The art of making softforks: Protection by policy rule

Abstract: In this article, following on from our piece on the history of consensus forks, guest writer Dr. Johnson Lau explains the distinction between policy rules and consensus forks. He explains why it may be safer to introduce new softforks when the proposed rule is already covered by policy rules (non-standard behaviour), as this may mitigate or reduce some of the risks normally associated with changing the consensus rules.

(Source: gryb25)

Softforks are the primary way to fix and introduce new Bitcoin consensus rules. The following series of articles will describe how Bitcoin softforks are engineered.

Consensus rules and softforks

Consensus rules determine whether a transaction or a block is valid or not. Every user and miner on the Bitcoin network is expected to adhere to the same set of consensus rules, so they will all agree to a single ledger.

A softfork is an event when the majority of users and/or miners decide to adopt a stricter set of consensus rules, which makes some previously valid transactions/blocks invalid, but not the opposite. If the majority enforces the new rule set, any violating fork would (statistically) never catch up to the stricter fork in terms of total proof of work. The minority with the old rules set will always follow the longer and stricter fork, so everyone on the network would still agree to a single ledger.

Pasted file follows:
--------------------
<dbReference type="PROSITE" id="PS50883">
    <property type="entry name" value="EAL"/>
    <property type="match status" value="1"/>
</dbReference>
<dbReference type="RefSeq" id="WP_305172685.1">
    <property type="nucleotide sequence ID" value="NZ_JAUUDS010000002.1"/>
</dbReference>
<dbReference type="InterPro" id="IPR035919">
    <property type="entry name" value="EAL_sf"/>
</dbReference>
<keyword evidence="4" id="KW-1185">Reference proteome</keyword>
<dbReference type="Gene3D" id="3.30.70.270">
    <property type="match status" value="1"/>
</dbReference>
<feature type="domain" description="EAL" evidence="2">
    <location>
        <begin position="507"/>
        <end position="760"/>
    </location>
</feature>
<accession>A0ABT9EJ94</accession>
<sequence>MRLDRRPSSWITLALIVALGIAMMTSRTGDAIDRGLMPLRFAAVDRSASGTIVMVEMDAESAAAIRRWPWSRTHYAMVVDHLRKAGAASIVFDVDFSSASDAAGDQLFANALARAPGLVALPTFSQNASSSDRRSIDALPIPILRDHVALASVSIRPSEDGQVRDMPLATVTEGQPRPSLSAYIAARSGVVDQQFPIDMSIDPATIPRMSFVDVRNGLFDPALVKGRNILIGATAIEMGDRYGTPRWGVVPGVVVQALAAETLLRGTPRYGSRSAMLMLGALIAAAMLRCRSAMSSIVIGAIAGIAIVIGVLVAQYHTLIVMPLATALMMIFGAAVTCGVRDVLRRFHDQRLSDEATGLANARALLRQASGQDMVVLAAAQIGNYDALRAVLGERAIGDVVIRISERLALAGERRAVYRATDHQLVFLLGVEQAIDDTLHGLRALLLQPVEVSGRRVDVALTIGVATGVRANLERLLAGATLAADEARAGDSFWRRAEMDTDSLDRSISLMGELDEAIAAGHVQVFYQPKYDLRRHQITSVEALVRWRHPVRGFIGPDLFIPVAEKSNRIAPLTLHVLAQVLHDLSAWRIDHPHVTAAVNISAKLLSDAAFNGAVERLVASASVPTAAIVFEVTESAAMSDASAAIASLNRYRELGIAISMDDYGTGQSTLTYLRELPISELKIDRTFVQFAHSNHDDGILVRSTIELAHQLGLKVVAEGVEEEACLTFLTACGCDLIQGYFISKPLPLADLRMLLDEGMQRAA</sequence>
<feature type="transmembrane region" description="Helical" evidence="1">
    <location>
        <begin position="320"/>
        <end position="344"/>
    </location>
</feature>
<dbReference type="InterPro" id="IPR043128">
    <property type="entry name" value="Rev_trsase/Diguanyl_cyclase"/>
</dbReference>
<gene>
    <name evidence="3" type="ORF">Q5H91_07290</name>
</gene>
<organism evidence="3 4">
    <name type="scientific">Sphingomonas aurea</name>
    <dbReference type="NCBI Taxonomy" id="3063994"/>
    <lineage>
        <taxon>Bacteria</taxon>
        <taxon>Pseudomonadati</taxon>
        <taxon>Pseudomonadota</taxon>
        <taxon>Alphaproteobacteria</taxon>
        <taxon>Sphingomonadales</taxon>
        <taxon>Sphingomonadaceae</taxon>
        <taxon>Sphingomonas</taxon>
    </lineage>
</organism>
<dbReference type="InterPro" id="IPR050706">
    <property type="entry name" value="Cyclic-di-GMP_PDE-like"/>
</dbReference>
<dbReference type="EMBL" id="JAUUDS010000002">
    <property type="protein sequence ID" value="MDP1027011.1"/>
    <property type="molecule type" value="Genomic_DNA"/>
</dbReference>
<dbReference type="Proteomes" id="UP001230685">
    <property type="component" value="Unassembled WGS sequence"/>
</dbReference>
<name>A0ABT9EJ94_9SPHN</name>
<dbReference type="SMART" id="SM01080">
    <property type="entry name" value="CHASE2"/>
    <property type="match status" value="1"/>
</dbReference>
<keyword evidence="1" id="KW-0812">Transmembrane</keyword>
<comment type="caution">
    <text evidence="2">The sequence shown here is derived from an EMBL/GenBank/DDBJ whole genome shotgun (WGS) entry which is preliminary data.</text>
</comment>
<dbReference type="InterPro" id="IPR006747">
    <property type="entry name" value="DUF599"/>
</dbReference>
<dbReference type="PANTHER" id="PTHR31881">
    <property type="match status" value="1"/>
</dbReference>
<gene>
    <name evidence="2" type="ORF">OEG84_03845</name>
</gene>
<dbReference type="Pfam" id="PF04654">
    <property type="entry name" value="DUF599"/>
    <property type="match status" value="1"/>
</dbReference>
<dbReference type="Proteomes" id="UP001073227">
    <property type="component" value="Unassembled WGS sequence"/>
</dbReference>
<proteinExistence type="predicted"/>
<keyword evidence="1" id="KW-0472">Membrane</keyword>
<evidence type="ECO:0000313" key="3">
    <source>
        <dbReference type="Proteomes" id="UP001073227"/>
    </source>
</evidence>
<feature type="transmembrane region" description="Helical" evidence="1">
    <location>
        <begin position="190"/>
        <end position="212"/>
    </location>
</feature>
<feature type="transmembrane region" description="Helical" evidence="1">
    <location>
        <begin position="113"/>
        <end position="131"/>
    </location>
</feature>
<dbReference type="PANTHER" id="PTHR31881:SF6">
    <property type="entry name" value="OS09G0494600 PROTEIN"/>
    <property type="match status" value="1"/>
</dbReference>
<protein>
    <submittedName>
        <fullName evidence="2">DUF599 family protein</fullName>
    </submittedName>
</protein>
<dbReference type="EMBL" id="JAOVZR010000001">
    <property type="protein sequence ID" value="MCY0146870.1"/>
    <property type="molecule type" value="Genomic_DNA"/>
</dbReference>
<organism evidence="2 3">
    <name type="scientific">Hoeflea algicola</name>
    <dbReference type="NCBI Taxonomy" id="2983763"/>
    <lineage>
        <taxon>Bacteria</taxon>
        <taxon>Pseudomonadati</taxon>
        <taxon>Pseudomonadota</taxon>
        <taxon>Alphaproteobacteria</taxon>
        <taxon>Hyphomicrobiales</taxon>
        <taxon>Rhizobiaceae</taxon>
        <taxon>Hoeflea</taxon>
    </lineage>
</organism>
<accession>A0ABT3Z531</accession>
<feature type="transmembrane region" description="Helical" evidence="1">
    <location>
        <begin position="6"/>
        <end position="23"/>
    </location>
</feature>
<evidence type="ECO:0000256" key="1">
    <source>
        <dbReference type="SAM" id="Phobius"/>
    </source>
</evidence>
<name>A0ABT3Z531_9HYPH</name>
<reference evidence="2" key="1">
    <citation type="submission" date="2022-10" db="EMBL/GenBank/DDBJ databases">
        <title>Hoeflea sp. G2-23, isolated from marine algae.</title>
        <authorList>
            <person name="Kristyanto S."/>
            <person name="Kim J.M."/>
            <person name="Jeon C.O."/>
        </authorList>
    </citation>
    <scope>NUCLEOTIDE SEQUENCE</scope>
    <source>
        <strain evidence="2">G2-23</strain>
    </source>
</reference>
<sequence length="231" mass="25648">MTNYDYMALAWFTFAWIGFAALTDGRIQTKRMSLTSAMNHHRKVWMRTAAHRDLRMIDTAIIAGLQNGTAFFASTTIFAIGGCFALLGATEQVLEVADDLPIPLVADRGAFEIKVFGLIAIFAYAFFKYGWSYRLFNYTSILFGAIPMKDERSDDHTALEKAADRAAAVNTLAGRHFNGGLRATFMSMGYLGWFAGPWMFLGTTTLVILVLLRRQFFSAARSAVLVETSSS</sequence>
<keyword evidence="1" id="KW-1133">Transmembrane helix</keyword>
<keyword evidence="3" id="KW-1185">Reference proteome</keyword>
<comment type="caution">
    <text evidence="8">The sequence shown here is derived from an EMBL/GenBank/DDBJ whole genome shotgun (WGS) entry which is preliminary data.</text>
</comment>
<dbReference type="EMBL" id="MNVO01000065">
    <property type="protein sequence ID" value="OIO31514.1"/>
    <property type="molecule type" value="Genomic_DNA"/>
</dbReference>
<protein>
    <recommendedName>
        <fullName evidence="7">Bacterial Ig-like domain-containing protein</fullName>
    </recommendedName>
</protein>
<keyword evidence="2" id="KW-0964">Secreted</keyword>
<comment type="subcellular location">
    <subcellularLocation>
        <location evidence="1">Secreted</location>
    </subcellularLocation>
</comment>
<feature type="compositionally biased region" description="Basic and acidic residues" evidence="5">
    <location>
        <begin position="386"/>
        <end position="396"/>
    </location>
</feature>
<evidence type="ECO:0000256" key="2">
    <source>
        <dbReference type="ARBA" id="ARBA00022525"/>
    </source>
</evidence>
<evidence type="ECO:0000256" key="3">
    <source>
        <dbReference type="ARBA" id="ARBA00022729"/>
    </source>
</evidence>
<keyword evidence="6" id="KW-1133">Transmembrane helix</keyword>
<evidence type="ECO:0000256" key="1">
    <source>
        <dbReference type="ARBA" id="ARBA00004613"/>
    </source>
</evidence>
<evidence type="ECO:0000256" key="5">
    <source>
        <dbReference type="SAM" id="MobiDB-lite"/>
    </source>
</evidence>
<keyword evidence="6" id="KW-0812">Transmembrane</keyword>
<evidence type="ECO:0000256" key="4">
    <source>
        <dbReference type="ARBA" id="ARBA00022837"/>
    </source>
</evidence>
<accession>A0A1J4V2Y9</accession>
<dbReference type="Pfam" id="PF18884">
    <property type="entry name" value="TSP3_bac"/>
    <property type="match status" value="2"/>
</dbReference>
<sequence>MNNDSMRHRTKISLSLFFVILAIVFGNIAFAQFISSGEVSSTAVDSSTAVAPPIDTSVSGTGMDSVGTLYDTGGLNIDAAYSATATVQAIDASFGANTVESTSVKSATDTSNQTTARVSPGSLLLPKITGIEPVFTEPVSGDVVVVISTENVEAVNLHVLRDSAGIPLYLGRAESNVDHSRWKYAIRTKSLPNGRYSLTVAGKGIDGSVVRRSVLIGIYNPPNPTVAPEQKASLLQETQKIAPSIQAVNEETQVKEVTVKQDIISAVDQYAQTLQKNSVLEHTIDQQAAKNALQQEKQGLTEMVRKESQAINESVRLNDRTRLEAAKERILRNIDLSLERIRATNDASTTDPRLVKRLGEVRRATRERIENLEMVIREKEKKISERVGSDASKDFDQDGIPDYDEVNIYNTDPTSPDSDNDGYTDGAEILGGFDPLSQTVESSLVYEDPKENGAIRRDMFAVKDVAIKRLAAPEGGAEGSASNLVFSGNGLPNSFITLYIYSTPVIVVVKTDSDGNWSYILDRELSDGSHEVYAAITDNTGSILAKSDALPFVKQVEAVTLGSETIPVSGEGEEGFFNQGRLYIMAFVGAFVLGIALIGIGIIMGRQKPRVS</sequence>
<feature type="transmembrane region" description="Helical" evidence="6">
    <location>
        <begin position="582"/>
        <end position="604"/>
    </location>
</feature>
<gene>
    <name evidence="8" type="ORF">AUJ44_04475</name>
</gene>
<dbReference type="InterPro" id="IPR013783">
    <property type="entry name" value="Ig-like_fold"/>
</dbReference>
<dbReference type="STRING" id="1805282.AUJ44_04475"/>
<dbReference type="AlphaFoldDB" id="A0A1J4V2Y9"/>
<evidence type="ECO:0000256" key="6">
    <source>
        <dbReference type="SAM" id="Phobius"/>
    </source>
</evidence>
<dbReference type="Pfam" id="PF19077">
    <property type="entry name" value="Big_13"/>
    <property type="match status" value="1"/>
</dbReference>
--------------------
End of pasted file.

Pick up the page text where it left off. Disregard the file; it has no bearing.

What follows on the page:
Policy rules and consensus rules

While consensus rules are the only criteria for determining transaction validity, relaying or mining nodes may prefer some kinds of transactions over others. For example:

  • As spam control, transactions with very low fees or “sand outputs” (outputs with very low value) are rejected.
  • Some miners refused to include “on-chain casino” transactions, considering them spammy.
  • Transactions with an unknown version are rejected (currently only version 1 and 2 are “known”).
  • Transactions with exotic scripts (i.e., not P2PKH, P2SH, v0 segwit, or a few other cases) and unknown NOPx codes (currently only OP_NOP2 and OP_NOP3 are known) are rejected.
  • “Replace by fee” and “child pay for parent” are also policy rules, as they determine which transactions are preferred by miners.

By definition, policy rules MUST be at least as strict as consensus rules. Obviously, no miners would like to include invalid transactions in a block (which will lead to a loss of mining reward) or to relay them (which will get them banned by peers).

While policy rules could be stricter than consensus rules, it is important to note that policy rules do not determine the validity of transactions. Once a transaction is included in a valid block, all network nodes will accept it even if it violates some policy rules.